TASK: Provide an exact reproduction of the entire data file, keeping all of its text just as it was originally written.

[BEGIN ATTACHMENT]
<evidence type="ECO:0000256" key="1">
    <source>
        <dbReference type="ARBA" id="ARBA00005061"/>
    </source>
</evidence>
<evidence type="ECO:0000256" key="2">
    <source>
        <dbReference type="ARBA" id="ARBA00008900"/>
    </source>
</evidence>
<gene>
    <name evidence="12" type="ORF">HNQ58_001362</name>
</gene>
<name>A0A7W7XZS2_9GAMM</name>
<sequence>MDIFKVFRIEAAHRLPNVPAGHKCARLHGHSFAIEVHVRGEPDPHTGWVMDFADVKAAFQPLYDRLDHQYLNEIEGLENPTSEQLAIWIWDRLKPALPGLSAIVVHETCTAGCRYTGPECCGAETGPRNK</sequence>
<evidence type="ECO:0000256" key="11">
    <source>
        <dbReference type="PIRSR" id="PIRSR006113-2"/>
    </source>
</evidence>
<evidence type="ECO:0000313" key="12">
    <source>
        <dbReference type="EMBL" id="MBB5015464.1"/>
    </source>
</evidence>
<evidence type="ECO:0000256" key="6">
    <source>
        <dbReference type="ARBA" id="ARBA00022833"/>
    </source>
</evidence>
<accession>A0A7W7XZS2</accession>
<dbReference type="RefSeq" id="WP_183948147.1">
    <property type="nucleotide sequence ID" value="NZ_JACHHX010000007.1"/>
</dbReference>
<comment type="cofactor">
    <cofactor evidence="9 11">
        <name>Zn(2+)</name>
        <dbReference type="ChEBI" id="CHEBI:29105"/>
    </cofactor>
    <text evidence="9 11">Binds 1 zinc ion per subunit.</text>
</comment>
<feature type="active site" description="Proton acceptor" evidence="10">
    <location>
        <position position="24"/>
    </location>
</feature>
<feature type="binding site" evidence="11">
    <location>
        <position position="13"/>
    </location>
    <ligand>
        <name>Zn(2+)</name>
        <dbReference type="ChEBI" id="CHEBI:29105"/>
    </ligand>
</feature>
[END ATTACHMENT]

<evidence type="ECO:0000256" key="1">
    <source>
        <dbReference type="ARBA" id="ARBA00005061"/>
    </source>
</evidence>
<evidence type="ECO:0000256" key="2">
    <source>
        <dbReference type="ARBA" id="ARBA00008900"/>
    </source>
</evidence>
<gene>
    <name evidence="12" type="ORF">HNQ58_001362</name>
</gene>
<name>A0A7W7XZS2_9GAMM</name>
<sequence>MDIFKVFRIEAAHRLPNVPAGHKCARLHGHSFAIEVHVRGEPDPHTGWVMDFADVKAAFQPLYDRLDHQYLNEIEGLENPTSEQLAIWIWDRLKPALPGLSAIVVHETCTAGCRYTGPECCGAETGPRNK</sequence>
<evidence type="ECO:0000256" key="11">
    <source>
        <dbReference type="PIRSR" id="PIRSR006113-2"/>
    </source>
</evidence>
<evidence type="ECO:0000313" key="12">
    <source>
        <dbReference type="EMBL" id="MBB5015464.1"/>
    </source>
</evidence>
<evidence type="ECO:0000256" key="6">
    <source>
        <dbReference type="ARBA" id="ARBA00022833"/>
    </source>
</evidence>
<accession>A0A7W7XZS2</accession>
<dbReference type="RefSeq" id="WP_183948147.1">
    <property type="nucleotide sequence ID" value="NZ_JACHHX010000007.1"/>
</dbReference>
<comment type="cofactor">
    <cofactor evidence="9 11">
        <name>Zn(2+)</name>
        <dbReference type="ChEBI" id="CHEBI:29105"/>
    </cofactor>
    <text evidence="9 11">Binds 1 zinc ion per subunit.</text>
</comment>
<feature type="active site" description="Proton acceptor" evidence="10">
    <location>
        <position position="24"/>
    </location>
</feature>
<feature type="binding site" evidence="11">
    <location>
        <position position="13"/>
    </location>
    <ligand>
        <name>Zn(2+)</name>
        <dbReference type="ChEBI" id="CHEBI:29105"/>
    </ligand>
</feature>